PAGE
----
OTSC® placement in the colon in routine endoscopy: administrative data from large health insurance company shows high safety and efficacy.

Colonic OTSC placement was mostly performed in patients undergoing polypectomy (62.4 %), but also for closure of iatrogenic perforations (15.8 %), colonic bleeding (10.1 %) and not further specified other underlying diseases (11.7 %). Surgical interventions within 10 days after OTSC placement were performed in 1.6 % of patients after polypectomy, 13.8 % of patients after iatrogenic perforation, and 7.8 % of patients with colonic bleeding. Only one case of surgical intervention during further follow-up could potentially be traced back to an endoscopic procedure complication.

D. Horenkamp-Sonntag et al., Techniker Health Insurance (Techniker Krankenkasse), Hamburg, Germany, performed a study investigating OTSC use in the colon in routine endoscopy using their own administrative data as a large statuatory German health insurer. As application of OTSC during colonoscopy generates a specific code in the German diagnosis-related group (DRG) reimbursement system, respective patient data can be identified and analysed. The health insurance database comprises approximately 10 million insured patients, it contains all procedures performed in hospitals as well as in outpatient care. The results of the study thereby can be considered as representing German routine clinical practice in terms of indications, effectiveness, and complications of endoscopy of the cases treated with OTSC in the colon.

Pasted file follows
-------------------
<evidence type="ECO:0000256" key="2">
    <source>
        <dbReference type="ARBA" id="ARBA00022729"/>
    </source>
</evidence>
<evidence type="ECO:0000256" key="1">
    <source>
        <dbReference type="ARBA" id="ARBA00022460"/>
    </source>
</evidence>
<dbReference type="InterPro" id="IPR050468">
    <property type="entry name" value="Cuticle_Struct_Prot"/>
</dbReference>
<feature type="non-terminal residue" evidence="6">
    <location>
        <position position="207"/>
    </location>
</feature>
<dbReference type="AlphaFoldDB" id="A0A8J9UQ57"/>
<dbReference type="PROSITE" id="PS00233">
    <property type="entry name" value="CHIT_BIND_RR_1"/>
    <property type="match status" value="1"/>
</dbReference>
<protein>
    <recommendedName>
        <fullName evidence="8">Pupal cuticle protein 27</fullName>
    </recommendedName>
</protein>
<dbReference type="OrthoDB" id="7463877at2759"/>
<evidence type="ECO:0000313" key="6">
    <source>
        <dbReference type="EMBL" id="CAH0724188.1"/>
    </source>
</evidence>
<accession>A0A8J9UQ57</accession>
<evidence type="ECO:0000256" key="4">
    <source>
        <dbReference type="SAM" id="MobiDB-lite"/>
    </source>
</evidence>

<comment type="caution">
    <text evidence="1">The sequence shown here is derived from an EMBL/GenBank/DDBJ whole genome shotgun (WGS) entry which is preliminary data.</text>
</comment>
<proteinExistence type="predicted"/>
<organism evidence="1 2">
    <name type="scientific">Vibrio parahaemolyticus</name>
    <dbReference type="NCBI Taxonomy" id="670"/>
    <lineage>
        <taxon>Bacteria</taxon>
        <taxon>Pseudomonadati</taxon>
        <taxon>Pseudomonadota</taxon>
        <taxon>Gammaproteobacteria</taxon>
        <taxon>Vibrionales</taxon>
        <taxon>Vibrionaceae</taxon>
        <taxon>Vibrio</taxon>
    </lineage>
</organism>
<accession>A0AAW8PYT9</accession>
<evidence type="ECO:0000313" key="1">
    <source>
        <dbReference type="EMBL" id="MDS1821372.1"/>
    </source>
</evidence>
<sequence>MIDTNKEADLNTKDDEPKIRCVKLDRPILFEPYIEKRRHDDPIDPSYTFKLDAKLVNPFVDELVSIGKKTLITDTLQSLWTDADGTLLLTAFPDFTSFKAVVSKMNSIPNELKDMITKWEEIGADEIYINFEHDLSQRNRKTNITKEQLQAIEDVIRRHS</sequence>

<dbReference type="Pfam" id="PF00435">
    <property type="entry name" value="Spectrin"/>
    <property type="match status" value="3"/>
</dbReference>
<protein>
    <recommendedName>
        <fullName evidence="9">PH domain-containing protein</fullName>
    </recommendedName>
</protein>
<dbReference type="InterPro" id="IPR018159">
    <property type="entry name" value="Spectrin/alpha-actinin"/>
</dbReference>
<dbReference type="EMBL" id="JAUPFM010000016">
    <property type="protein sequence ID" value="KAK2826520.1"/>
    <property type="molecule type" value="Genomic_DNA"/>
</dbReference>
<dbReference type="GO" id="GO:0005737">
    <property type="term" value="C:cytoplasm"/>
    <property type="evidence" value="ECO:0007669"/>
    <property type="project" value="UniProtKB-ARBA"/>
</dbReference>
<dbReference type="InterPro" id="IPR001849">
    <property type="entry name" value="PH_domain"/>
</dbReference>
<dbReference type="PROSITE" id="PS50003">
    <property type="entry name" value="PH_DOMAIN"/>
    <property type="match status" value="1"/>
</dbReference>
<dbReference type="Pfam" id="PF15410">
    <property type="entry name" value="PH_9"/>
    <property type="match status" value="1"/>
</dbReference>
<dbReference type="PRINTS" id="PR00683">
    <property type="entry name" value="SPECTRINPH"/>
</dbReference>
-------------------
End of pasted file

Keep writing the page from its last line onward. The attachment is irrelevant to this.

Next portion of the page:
Overall 505 patients undergoing colonoscopy with simultaneous OTSC application, but not undergoing upper GI endoscopy on the same day, were identified. According to indications for OTSC clipping, the cohort was divided into 4 groups: patients with iatrogenic perforations (n = 80; Group A), patients undergoing polypectomy (n = 315; Group B), patients with colonic bleeding (n = 51; Group C), and patients with various underlying diseases (n = 59; Group D).

13.8 % of patients of group A (n = 11) underwent an operative procedure during the short follow-up period of 10 days after clipping, in 9 of these cases surgery was carried out within 24 hours after clipping, in 8 patients laparoscopic suturing of the defect was the only operative procedure, in 3 patients surgery included colonic resection. In Group B early colonic surgery within 10 days after clipping was necessary in 5 patients (1.6 %). Surgical interventions included resection in 3 cases (all of which had colorectal cancer), laparoscopic suturing in one case, and diagnostic laparoscopy without any further procedure in one patient. In Group C, 7.8 % of patients (n = 4) had to undergo surgical resections (persistent bleeding n = 1, colorectal cancer n = 2), while in 6 patients early repeat colonoscopy was performed for recurrent bleeding. During further follow-up (days 11 – 30), 17 patients underwent resection for colonic neoplasms (n = 12) or persistent or recurrent bleeding (n = 4). Only in one patient (Group A), a plausible cause for surgery could not be identified and might represent delayed insufficiency of the endoscopic closure site.

The authors concluded that OTSC placement in the colon is safe and effective in clinical routine.

Use of over-the-scope clips in the colon in clinical practice: results from a German administrative database
Horenkamp-Sonntag D, Liebentraut J, Engel S, Skupnik C, Albers D, Schumacher B, Koop H.
Endoscopy 2020; 52: 1103-1110. DOI 10.1055/a-1206-0778